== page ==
Monday June 01 2020
While public transport use has dropped by more than 90 per cent since lockdown began, and car journeys by 60 per cent, cycling has risen. Last month there were a record 170,000 extra bicycle trips in Greater Manchester in just one day. That’s the equivalent of 1,950 tightly packed double decker buses — or thousands more if social distancing measures were in place. It’s a similar picture across the country. Why, then, are cycling statistics excluded from the daily ministerial briefings?
About 40 per cent of trips are under two miles, so an increase in cycling is entirely practical. It’s also socially just. One in four households have no access to a car. These people would normally rely on public transport to get to work, but that option will only be available to about 10 per cent for the foreseeable future.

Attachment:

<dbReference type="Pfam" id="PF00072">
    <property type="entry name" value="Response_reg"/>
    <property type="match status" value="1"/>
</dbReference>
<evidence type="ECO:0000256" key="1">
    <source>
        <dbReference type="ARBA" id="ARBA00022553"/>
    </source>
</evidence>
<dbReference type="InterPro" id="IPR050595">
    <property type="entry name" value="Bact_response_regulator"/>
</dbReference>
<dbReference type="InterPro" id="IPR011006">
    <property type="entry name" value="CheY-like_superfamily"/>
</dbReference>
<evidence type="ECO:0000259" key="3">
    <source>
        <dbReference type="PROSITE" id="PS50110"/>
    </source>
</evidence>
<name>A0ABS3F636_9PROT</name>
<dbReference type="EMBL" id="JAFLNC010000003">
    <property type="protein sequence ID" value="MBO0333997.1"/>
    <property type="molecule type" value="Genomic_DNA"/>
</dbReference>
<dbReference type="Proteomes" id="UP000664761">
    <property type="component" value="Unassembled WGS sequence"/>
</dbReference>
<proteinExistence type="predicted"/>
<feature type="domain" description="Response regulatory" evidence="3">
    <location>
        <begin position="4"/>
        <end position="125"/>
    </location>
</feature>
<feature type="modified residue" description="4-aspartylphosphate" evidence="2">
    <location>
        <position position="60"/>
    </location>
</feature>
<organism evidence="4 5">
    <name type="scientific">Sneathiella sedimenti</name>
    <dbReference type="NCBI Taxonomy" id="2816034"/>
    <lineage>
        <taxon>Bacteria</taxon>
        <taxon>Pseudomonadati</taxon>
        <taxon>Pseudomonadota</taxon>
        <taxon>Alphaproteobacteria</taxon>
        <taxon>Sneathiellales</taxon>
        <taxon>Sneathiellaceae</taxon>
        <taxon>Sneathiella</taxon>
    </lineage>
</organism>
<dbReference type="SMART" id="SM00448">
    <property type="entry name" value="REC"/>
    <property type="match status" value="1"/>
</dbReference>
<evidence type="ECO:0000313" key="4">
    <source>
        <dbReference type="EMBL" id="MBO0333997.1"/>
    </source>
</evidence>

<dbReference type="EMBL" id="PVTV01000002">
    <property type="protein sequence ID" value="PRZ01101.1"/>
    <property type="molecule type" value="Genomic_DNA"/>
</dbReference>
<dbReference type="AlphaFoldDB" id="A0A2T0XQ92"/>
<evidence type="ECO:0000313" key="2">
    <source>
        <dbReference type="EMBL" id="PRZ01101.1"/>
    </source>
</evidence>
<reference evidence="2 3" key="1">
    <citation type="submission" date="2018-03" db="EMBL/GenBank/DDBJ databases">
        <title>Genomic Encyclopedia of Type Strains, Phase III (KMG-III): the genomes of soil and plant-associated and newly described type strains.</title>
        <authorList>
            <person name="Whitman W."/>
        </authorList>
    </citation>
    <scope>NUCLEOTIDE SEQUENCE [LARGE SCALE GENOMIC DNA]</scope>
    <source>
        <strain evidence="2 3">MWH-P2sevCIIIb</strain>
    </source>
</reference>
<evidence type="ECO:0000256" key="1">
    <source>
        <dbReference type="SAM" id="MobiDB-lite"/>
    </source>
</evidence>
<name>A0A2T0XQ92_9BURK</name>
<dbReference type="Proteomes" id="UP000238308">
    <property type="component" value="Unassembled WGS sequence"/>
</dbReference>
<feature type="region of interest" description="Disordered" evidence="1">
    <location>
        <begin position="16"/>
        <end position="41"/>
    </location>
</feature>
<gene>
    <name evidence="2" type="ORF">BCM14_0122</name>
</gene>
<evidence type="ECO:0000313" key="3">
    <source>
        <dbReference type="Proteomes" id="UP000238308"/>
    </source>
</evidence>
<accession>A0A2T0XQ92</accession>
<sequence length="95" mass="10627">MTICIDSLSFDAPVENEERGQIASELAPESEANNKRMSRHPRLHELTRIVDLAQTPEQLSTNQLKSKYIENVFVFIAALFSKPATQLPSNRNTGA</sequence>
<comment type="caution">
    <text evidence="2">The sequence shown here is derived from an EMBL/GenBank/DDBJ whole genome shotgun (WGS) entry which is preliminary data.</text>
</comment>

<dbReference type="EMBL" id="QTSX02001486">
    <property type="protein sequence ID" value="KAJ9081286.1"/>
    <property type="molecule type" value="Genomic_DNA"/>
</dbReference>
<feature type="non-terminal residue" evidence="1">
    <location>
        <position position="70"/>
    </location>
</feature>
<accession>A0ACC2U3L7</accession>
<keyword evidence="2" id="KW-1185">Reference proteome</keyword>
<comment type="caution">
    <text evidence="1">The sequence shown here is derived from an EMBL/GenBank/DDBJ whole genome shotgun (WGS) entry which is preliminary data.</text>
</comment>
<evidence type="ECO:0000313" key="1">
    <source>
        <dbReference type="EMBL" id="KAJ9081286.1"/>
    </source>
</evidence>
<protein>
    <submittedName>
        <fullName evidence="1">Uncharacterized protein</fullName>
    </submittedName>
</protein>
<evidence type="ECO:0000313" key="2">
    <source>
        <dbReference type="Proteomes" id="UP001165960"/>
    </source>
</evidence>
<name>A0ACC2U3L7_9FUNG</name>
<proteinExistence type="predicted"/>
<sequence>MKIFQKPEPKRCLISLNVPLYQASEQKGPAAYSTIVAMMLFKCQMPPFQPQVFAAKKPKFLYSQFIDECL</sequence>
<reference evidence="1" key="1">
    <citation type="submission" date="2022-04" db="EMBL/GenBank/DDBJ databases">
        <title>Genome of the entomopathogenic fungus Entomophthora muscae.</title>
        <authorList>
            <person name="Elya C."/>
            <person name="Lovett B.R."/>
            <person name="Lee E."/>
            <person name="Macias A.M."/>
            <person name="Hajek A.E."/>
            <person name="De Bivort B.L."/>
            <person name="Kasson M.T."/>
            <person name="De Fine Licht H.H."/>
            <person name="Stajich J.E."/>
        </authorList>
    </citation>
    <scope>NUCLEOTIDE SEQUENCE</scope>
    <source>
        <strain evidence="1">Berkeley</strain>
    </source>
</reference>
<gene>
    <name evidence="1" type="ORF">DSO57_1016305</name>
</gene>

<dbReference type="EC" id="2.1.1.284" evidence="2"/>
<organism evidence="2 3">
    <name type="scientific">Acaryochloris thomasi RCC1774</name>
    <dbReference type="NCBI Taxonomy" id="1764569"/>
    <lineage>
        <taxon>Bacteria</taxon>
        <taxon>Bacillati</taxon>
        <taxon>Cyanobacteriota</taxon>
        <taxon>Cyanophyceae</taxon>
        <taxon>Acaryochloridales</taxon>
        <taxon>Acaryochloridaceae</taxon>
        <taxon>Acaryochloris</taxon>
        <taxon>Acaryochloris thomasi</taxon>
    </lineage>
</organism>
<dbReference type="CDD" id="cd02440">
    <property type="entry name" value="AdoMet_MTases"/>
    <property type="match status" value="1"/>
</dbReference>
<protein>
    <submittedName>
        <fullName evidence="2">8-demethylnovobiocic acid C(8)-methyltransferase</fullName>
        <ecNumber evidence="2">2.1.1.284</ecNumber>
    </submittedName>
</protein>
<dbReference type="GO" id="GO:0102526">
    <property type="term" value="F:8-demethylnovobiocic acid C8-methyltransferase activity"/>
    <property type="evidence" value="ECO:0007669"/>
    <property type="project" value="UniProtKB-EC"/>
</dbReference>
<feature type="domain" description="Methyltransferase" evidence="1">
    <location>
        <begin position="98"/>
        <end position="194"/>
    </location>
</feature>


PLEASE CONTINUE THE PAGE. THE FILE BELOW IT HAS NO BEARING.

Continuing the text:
Denying people safe routes to travel to work by bike will leave them with a stark choice: overcrowded buses and trains, putting us all at risk; or not going to work at all. Expanding access to cycling is not only desirable, it’s our civic duty and we are almost out of time to do it.
This week, schools begin to reopen; in two weeks, non-essential retailers will start trading again. The roads will once again fill up with cars, and unless we take immediate action there will be no room for those that have rediscovered this marvellous means of transport. It’s not easy for councils to make such big changes and even harder when they have just days to do it but if we don’t try to lock-in this newfound love of riding bikes, what does that say about us?
The decisions made in the next two weeks will set the transport agenda for the next two decades. If cycling really counts, it’s time to count cycling.